The Battle of Waterloo: An Everyday Story of Slaughtering Folk


“Go to it my brave boys! I want at least three pubs named after me by sunset!”

Explosive prose by Sir Garfield Hoadley DSO & Public Bar. Incendiary editing by Lord Dee of Cliveypops (Mrs)
Sunday 18th June 1815.
The French attack Wellington’s Army at Mont-Saint-Jean.
One hundred cannon blast the Belgian road. Wellington is roused from his bed.
“Sir! The French are attacking with cannon”.
“Get my horse”.
“What flavour sir?”
“The sauce sir”.
“Horse Jones! Horse!”.
“Yes Sir”.
Wellington rides up the Belgian road to
Ohain road. He spots that Napoleon is moving
Lancers to his right. 
“Tell the infantry to use the reverse slope defence”.
“Which one sir?”
“Which what?”
“Which fence do you want them to mend sir?”
“Slope defence Jones! Are you mad man!”
“No Sir, it’s the cannon sir”.
“They are noisy buggers”.
Wellington finds an Elm tree in the middle of 
Brussels Road. This would be his command post
for most of the day.
“Take a message to the Scots Greys Jones”.
“Yes Sir”.
“Double to the flank”.
“There’re not open on a Sunday sir”.
“The bank sir”.
“What are you talking about Jones?”
“The Scots Grey’s sir”.
“The flank Jones, the flank!”.
“Yes Sir”.
Napoleon now orders an attack on Hougoumont.
Wellington counters with infantry and cavalry.
“Tell Uxbridge to send in the First Brigade”.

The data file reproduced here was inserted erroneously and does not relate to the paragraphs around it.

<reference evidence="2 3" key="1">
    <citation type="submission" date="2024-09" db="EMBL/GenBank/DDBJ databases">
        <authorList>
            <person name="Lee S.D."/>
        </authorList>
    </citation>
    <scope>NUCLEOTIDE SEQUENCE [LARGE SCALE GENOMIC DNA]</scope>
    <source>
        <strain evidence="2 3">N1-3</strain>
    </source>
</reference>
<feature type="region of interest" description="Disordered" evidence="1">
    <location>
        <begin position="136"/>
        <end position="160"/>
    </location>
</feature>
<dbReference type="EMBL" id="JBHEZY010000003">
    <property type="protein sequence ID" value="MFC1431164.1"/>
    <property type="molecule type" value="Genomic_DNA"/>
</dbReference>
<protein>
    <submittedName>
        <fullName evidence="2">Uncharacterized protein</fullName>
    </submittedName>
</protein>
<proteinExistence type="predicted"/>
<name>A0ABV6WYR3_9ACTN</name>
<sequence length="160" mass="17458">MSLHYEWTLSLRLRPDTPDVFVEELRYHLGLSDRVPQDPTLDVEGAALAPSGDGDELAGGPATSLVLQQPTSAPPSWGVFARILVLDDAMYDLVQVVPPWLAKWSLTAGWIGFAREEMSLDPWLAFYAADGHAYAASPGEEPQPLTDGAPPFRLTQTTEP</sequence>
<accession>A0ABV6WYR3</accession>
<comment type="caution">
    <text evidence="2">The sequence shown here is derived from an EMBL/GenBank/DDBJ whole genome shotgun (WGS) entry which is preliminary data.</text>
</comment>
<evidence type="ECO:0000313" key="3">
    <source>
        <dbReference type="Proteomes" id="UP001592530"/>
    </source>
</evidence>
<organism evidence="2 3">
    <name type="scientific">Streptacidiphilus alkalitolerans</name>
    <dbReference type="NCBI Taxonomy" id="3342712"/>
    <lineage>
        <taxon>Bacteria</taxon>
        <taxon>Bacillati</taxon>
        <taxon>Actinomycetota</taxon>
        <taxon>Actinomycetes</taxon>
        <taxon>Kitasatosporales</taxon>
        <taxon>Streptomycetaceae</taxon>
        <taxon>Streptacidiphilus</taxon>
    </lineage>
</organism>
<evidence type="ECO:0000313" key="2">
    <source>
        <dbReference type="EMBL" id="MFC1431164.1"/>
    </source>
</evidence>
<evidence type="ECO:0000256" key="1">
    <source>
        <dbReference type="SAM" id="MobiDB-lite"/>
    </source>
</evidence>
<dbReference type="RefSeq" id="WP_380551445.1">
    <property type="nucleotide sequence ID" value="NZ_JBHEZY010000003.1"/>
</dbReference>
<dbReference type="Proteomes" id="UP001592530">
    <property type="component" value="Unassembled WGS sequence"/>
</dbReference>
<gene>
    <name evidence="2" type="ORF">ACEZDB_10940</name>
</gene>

“We don’t have one sir”.
“Fire Brigade sir”.
“Household Jones! Household Brigade”.
“Right ho Sir”.
Jones returns gasping for breath. He has lost his 
horse and sustained a wound to his arm.
“What happened Jones?”
“Caught in the cross fire sir”.
“How many dead?”
“About thirty loaves ir”.
“For god’s sake Jones, sort those ears out!”
“Where are they sir?”
“The spears sir”
“Ears! Jones, ears!”.
Wellington’s Anglo army has taken a beating. Over the 
Horizon come the Prussians. Napoleon has now retreated
to a small square. The end is in sight. After a wave of 
heavy cavalry charges, all is lost and Napoleon defeated.
Wellington lights a cheroot. 
“Is that it sir, is it over?”.
“Yes Jones, we are victorious”.
“What will happen to Napoleon?”
“He will be exiled”.
“Where to sir”.
“St Helena”.
“I think he would prefer Wigan sir”.
A gunshot pierces the calm of the night air.


Filed under Satire

3 responses to “The Battle of Waterloo: An Everyday Story of Slaughtering Folk

  1. So, “The comic History of England” survives nowadays? Great newes. Any way If you want to take a walk on the eruditous -but gentle- side of the Battle try to read “Seventy images for hundred days”, tha last surviving exhibition about the Battle as a book.

    Farewell, satirits : ))

    Liked by 1 person


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